Grant TypeHunt Postdoctoral Fellowship
Institutional AffiliationChicago, U. of
Grant numberGr. 9883
Approve DateOctober 9, 2019
Project TitleMa, Zhiying (Chicago, U. of) "Intimate Institutions: Psychiatry, Family, and the Rise of Biopolitical Paternalism in Contemporary China"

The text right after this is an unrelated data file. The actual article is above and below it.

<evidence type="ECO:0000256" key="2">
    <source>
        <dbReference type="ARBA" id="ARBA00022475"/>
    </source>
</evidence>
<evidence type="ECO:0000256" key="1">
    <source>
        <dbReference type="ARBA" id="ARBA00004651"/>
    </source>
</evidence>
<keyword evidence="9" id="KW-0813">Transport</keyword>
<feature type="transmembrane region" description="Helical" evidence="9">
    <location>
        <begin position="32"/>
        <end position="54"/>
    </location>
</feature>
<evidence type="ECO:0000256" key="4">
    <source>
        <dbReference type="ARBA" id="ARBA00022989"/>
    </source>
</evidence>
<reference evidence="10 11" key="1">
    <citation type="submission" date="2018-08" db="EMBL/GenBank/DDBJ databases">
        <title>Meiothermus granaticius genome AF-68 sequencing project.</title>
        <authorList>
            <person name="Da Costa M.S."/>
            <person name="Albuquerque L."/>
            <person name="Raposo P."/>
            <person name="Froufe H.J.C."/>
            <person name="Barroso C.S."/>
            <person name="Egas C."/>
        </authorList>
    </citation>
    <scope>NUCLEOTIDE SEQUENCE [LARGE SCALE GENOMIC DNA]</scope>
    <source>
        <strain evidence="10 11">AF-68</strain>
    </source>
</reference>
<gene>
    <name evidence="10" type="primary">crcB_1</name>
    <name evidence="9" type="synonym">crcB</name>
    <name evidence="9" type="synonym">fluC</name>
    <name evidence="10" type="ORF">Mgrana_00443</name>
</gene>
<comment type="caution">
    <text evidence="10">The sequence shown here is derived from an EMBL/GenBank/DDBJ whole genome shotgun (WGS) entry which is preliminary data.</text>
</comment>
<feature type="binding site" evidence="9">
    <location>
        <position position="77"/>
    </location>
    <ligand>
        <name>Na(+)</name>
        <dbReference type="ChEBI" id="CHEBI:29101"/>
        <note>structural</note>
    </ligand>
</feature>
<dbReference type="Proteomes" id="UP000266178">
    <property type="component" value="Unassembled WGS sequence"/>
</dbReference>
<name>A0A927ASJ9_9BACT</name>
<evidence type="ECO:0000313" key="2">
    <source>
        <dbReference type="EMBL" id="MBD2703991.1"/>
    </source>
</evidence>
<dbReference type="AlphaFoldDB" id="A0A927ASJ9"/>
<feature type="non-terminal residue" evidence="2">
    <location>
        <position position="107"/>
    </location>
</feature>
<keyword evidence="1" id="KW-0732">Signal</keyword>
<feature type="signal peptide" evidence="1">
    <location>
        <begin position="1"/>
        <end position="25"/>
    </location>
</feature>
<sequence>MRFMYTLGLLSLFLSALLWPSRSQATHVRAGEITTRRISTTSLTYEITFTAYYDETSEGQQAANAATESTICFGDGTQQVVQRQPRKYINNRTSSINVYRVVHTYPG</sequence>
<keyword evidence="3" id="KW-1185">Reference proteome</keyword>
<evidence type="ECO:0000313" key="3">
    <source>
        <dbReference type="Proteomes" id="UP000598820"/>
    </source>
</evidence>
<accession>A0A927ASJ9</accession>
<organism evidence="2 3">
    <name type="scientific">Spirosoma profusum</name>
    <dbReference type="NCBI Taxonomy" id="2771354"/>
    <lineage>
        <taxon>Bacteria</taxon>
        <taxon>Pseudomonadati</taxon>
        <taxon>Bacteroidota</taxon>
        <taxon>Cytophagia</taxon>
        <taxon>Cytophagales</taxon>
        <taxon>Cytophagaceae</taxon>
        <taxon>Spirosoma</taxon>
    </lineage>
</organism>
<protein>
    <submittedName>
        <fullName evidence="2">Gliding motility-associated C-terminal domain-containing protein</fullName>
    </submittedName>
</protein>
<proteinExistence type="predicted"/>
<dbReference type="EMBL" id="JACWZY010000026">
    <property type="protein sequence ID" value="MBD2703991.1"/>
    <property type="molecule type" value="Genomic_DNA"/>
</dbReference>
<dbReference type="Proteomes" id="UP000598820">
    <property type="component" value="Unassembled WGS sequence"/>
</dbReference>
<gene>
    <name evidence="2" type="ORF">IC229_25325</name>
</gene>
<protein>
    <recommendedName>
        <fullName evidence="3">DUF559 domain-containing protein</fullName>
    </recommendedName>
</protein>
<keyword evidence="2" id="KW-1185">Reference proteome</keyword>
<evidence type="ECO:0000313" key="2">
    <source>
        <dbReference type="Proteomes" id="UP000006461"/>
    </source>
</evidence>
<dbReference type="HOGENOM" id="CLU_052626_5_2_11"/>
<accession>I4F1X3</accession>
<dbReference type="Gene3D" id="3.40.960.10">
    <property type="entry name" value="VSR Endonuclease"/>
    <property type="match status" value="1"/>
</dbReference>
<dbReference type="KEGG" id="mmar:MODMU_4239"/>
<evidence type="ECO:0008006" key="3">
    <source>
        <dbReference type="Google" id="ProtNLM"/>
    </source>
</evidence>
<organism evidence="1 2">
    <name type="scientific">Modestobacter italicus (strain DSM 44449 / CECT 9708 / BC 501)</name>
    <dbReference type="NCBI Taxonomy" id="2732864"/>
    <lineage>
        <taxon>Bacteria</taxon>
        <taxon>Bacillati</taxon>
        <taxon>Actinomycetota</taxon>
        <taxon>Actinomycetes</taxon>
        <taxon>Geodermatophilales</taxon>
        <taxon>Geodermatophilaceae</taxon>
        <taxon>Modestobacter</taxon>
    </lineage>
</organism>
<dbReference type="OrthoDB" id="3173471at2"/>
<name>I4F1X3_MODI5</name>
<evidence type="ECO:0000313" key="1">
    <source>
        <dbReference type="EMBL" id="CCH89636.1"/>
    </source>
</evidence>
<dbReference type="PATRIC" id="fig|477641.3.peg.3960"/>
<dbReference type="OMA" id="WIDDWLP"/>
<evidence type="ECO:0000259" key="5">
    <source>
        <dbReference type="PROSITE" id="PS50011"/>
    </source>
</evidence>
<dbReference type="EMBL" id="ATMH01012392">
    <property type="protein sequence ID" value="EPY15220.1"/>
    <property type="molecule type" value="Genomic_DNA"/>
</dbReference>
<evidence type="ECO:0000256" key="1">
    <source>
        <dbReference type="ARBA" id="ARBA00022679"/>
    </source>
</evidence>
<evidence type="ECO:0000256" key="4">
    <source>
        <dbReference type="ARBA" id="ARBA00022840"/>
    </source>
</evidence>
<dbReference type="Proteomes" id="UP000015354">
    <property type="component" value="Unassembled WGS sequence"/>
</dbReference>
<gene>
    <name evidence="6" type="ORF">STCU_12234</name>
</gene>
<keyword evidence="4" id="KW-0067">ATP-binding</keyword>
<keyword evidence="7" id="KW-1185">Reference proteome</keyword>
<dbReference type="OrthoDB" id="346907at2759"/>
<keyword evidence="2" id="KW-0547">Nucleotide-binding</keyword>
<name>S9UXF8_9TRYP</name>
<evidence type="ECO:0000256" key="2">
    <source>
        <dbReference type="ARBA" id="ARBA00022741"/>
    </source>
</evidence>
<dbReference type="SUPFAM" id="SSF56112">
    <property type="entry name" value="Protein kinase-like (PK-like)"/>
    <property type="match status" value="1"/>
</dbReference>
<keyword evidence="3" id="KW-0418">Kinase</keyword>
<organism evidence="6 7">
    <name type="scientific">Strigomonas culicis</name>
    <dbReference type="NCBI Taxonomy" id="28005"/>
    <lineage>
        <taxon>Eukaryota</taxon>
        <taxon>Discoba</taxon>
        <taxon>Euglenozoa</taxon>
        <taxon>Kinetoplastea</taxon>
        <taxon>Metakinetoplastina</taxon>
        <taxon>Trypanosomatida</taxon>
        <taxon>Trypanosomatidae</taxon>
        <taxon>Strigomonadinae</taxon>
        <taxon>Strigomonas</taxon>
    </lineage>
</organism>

“Intimate Institutions: Psychiatry, Family, and the Rise of Biopolitical Paternalism in Contemporary China” examines families’ involvement in the care and management of persons diagnosed with serious mental illnesses in China, especially during the recent mental health legal reform. Over the last three decades, most psychiatric inpatients in China have been hospitalized against their will, by their families. The first national Mental Health Law, effective since 2013, reinforces families’ rights and responsibilities in psychiatric care. Using the language of paternalism, the law makes the family the primary unit to mediate liberty, wellbeing, and security in contemporary China. The book maps the workings of “biopolitical paternalism,” a mode of governance that constructs mentally ill patients as subjects of perpetual risk management, that legitimizes the state’s population management as paternalistic intervention, and that displaces the paternalistic responsibilities onto families. This biopolitical paternalism produces harm and ethical unease within families and aggravates health disparities across the mentally ill population. Yet it also creates new political potentials for caregivers. My analysis sheds light on families’ complex involvement in state power and social transformations, on how the biopolitics of population governance interplay with intimate ethics of care, on paternalism as a mode of governance prevalent in the contemporary world, and on the entanglements of institutional arrangements and intimate relations in producing chronic shortfalls of healthcare provisions.